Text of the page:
I think it was more important for what I didn’t think. I didn’t think, this SOB is in the 1%. He must be screwing us. He’s like a robber baron.
That didn’t occur to me. You didn’t think about it that way back then. Back then, what I thought was, you know, “Maybe, maybe I could do this.”
So, that’s kind of my introduction, I think. That was Adam Smith’s “invisible hand” kind of tapping me on the shoulder.
Davis: Yes. Well, you mentioned the 1%, and that sort of gets into this discussion of socialism. Increasingly, young people in America are enamored with socialism, as it’s been popularized by Sen. Bernie Sanders and Rep. Alexandria Ocasio-Cortez.
What’s the basic misperception that you want to point out to young people who see this as a good thing?
Puzder: I think the thing that young people need to understand is that socialism is not benevolent, and capitalism is not based on greed.
If you’re in a capitalist economy, the only way you can succeed is by meeting the needs of other people. You have to meet the needs of your consumers.
When I ran CKE, when I ran Carl’s and Hardee’s, it was trying to figure out how we could provide customers with the products they wanted, at the price that they could afford.
We spent millions of dollars trying to figure that out. Every business does that. The better you meet the needs of other people, the more you will succeed in a capitalist society.
And it empowers consumers, who then vote with every dollar they spend, as to which products succeed, and which fail. So, it actually empowers the masses, and focuses everybody’s energies on meeting their needs, resulting in prosperity and abundance.
Socialism, on the other hand, focuses you inward. You’re focused on what you can get. How you can get the most for yourself from a limited supply of goods or services the government makes available, whether it’s food, or government-mandated health care, or gasoline.
You’re standing in a line to get gas. Or you’re standing in the bread line to get food. You’re not thinking about what the people in front or behind you want. You’re thinking about what you can get at the end of that line, how you can get the most for yourself.
The way you get the most for yourself is satisfying not the masses, not consumers, not your fellow human beings, but by satisfying the needs of the government elites. If you can satisfy the needs of the government elites, in a socialist economy, you can get more.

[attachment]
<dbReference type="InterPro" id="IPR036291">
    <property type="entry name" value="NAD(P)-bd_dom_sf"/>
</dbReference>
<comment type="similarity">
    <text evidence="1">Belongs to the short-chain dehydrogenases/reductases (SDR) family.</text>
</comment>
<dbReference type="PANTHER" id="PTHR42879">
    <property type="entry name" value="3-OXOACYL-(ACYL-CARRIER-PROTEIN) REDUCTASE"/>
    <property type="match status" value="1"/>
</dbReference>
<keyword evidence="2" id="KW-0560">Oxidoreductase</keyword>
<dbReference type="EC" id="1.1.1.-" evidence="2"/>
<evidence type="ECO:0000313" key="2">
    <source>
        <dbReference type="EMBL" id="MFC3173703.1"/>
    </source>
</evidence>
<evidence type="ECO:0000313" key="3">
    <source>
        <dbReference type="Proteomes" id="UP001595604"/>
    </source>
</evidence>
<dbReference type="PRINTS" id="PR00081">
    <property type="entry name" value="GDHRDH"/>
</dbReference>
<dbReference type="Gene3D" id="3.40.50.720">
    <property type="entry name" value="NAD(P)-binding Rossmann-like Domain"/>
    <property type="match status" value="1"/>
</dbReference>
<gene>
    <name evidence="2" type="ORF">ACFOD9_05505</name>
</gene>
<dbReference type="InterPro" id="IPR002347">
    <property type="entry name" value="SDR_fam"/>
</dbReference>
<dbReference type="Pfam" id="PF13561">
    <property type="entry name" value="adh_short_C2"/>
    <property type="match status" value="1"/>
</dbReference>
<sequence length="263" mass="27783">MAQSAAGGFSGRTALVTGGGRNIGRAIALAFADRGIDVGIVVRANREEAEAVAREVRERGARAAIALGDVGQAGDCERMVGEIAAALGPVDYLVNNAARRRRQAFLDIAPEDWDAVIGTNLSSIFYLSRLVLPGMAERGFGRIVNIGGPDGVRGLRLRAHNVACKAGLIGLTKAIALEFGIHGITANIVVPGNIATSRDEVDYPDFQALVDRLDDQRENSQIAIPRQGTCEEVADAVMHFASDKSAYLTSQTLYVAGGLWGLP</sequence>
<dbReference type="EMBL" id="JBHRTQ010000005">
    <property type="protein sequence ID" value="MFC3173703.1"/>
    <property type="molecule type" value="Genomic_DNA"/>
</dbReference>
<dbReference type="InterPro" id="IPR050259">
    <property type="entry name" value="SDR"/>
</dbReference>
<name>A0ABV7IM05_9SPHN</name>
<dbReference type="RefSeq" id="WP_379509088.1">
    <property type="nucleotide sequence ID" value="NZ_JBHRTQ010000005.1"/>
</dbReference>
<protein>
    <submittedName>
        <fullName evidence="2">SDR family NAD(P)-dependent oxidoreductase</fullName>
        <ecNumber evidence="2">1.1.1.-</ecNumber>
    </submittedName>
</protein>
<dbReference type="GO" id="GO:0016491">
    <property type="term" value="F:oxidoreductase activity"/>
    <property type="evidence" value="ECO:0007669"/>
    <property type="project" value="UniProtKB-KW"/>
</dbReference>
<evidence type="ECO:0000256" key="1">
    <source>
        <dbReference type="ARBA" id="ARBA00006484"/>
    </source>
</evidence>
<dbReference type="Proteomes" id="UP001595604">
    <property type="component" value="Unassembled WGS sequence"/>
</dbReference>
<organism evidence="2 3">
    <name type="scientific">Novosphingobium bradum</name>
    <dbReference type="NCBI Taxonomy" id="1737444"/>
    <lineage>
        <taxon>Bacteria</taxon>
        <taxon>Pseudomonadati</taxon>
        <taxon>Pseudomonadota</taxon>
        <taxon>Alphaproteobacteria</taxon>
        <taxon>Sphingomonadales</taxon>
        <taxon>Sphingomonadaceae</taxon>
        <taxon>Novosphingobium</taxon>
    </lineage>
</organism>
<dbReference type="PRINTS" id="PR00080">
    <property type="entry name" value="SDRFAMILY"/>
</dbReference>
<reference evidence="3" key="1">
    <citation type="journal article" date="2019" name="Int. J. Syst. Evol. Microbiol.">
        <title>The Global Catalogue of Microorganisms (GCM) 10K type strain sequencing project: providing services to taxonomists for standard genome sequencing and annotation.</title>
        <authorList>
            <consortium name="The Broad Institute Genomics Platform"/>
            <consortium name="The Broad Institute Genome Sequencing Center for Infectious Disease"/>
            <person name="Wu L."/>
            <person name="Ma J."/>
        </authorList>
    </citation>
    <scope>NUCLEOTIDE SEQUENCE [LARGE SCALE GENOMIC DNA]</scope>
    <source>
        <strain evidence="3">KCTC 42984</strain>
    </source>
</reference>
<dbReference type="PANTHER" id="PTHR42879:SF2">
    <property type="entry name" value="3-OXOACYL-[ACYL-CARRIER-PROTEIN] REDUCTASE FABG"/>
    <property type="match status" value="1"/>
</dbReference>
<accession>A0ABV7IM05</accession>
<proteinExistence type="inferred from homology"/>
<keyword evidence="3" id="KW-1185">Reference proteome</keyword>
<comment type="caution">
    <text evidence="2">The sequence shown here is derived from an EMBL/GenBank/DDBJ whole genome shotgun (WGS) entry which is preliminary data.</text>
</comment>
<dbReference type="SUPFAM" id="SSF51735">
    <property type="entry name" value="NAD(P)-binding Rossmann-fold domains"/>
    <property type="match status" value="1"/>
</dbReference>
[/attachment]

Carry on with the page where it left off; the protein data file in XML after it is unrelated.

So, socialism really focuses you on being greedy, trying to get the most for yourself, whereas capitalism takes that desire to improve your life, and focuses it outward, on the needs of other people.
Davis: And, of course, it’s not just theory. I mean, it’s playing out before us right now.
Davis: Venezuela. North Korea. It’s kind of remarkable how you look at all these countries, and the leaders of these countries are really the only ones enjoying prosperity—which is the exact opposite of what they promise.
Puzder: Look at North Korea. People can’t eat. There’s no food. The grocery stores are like fake food. They’re not real food. It’s just for people taking pictures.
But think about [North Korean dictator] Kim Jong Un. Just get a picture of him in your mind. [Does it look] like that guy’s missed a meal lately?
I mean, you know, this is what happens with people in socialist countries. The government elite who control the economy do very well.
In a capitalist country, the consumers, the masses, who control the economy, do very well.
So, with capitalism, you end up with prosperity and abundance. With socialism, you end up with poverty and want. And it happens over, and over, and over again.
And, by the way, Denmark is a free-market, capitalist economy. It is not a socialist economy. So, when like Sanders is out there, or Ocasio-Cortez, saying, “Oh, we’re Denmark. We’re not Cuba. We’re not Venezuela. We’re Denmark.” Well, you know what? Denmark, the people in Denmark, get irritated when they say that.
Davis: Right, right. No. They say that “democratic socialism” is the term, right?